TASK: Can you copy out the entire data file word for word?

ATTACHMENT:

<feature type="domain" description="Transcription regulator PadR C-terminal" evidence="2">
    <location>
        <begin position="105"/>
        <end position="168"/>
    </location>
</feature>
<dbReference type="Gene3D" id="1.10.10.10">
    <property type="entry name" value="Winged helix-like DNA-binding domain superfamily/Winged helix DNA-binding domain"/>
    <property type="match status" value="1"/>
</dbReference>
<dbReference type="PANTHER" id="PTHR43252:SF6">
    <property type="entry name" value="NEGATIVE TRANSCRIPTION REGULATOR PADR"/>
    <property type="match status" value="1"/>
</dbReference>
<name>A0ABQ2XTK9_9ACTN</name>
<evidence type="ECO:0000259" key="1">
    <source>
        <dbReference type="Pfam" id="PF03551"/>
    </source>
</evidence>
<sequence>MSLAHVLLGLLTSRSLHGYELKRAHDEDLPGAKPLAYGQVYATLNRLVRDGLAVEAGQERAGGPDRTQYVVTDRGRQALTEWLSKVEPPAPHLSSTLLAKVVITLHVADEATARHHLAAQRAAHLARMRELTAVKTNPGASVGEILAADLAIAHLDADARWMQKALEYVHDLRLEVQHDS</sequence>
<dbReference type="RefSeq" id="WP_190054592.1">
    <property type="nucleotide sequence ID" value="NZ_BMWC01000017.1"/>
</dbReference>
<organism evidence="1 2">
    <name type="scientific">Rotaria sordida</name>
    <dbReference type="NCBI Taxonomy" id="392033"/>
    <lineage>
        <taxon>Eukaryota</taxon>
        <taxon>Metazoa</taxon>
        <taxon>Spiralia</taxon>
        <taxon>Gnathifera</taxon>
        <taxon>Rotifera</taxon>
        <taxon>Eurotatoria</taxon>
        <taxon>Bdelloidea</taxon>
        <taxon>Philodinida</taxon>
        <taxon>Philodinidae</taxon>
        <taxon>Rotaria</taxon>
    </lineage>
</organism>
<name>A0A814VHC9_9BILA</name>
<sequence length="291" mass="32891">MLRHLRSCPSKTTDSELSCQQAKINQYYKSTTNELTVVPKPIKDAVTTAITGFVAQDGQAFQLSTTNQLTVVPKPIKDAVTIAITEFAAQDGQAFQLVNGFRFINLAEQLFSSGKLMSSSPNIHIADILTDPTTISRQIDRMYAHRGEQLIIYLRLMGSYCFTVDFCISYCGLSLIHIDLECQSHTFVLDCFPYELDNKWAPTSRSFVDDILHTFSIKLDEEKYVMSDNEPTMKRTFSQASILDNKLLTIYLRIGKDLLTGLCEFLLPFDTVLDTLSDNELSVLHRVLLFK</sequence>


<feature type="domain" description="Transcription regulator PadR C-terminal" evidence="2">
    <location>
        <begin position="105"/>
        <end position="168"/>
    </location>
</feature>
<dbReference type="Gene3D" id="1.10.10.10">
    <property type="entry name" value="Winged helix-like DNA-binding domain superfamily/Winged helix DNA-binding domain"/>
    <property type="match status" value="1"/>
</dbReference>
<dbReference type="PANTHER" id="PTHR43252:SF6">
    <property type="entry name" value="NEGATIVE TRANSCRIPTION REGULATOR PADR"/>
    <property type="match status" value="1"/>
</dbReference>
<name>A0ABQ2XTK9_9ACTN</name>
<evidence type="ECO:0000259" key="1">
    <source>
        <dbReference type="Pfam" id="PF03551"/>
    </source>
</evidence>
<sequence>MSLAHVLLGLLTSRSLHGYELKRAHDEDLPGAKPLAYGQVYATLNRLVRDGLAVEAGQERAGGPDRTQYVVTDRGRQALTEWLSKVEPPAPHLSSTLLAKVVITLHVADEATARHHLAAQRAAHLARMRELTAVKTNPGASVGEILAADLAIAHLDADARWMQKALEYVHDLRLEVQHDS</sequence>
<dbReference type="RefSeq" id="WP_190054592.1">
    <property type="nucleotide sequence ID" value="NZ_BMWC01000017.1"/>
</dbReference>
<organism evidence="1 2">
    <name type="scientific">Rotaria sordida</name>
    <dbReference type="NCBI Taxonomy" id="392033"/>
    <lineage>
        <taxon>Eukaryota</taxon>
        <taxon>Metazoa</taxon>
        <taxon>Spiralia</taxon>
        <taxon>Gnathifera</taxon>
        <taxon>Rotifera</taxon>
        <taxon>Eurotatoria</taxon>
        <taxon>Bdelloidea</taxon>
        <taxon>Philodinida</taxon>
        <taxon>Philodinidae</taxon>
        <taxon>Rotaria</taxon>
    </lineage>
</organism>
<name>A0A814VHC9_9BILA</name>
<sequence length="291" mass="32891">MLRHLRSCPSKTTDSELSCQQAKINQYYKSTTNELTVVPKPIKDAVTTAITGFVAQDGQAFQLSTTNQLTVVPKPIKDAVTIAITEFAAQDGQAFQLVNGFRFINLAEQLFSSGKLMSSSPNIHIADILTDPTTISRQIDRMYAHRGEQLIIYLRLMGSYCFTVDFCISYCGLSLIHIDLECQSHTFVLDCFPYELDNKWAPTSRSFVDDILHTFSIKLDEEKYVMSDNEPTMKRTFSQASILDNKLLTIYLRIGKDLLTGLCEFLLPFDTVLDTLSDNELSVLHRVLLFK</sequence>